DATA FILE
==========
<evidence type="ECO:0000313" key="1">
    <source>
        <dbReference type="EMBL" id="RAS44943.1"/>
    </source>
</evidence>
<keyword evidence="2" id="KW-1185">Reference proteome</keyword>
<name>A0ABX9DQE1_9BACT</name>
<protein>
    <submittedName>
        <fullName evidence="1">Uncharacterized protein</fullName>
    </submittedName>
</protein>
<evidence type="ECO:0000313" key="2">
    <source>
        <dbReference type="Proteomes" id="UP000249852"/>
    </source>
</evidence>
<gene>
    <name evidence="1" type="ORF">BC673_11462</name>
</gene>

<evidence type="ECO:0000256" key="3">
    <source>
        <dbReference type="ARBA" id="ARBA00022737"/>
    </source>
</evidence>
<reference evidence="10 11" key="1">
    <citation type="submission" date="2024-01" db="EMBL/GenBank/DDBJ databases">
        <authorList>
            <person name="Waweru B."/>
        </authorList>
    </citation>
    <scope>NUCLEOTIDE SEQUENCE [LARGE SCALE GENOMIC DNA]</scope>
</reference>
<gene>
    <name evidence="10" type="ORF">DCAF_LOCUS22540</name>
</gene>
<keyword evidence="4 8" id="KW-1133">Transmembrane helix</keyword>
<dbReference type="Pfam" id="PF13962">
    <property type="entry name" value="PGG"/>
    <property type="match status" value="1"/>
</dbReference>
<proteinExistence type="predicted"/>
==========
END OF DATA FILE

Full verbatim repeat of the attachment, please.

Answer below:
<evidence type="ECO:0000313" key="1">
    <source>
        <dbReference type="EMBL" id="RAS44943.1"/>
    </source>
</evidence>
<keyword evidence="2" id="KW-1185">Reference proteome</keyword>
<name>A0ABX9DQE1_9BACT</name>
<protein>
    <submittedName>
        <fullName evidence="1">Uncharacterized protein</fullName>
    </submittedName>
</protein>
<evidence type="ECO:0000313" key="2">
    <source>
        <dbReference type="Proteomes" id="UP000249852"/>
    </source>
</evidence>
<gene>
    <name evidence="1" type="ORF">BC673_11462</name>
</gene>

<evidence type="ECO:0000256" key="3">
    <source>
        <dbReference type="ARBA" id="ARBA00022737"/>
    </source>
</evidence>
<reference evidence="10 11" key="1">
    <citation type="submission" date="2024-01" db="EMBL/GenBank/DDBJ databases">
        <authorList>
            <person name="Waweru B."/>
        </authorList>
    </citation>
    <scope>NUCLEOTIDE SEQUENCE [LARGE SCALE GENOMIC DNA]</scope>
</reference>
<gene>
    <name evidence="10" type="ORF">DCAF_LOCUS22540</name>
</gene>
<keyword evidence="4 8" id="KW-1133">Transmembrane helix</keyword>
<dbReference type="Pfam" id="PF13962">
    <property type="entry name" value="PGG"/>
    <property type="match status" value="1"/>
</dbReference>
<proteinExistence type="predicted"/>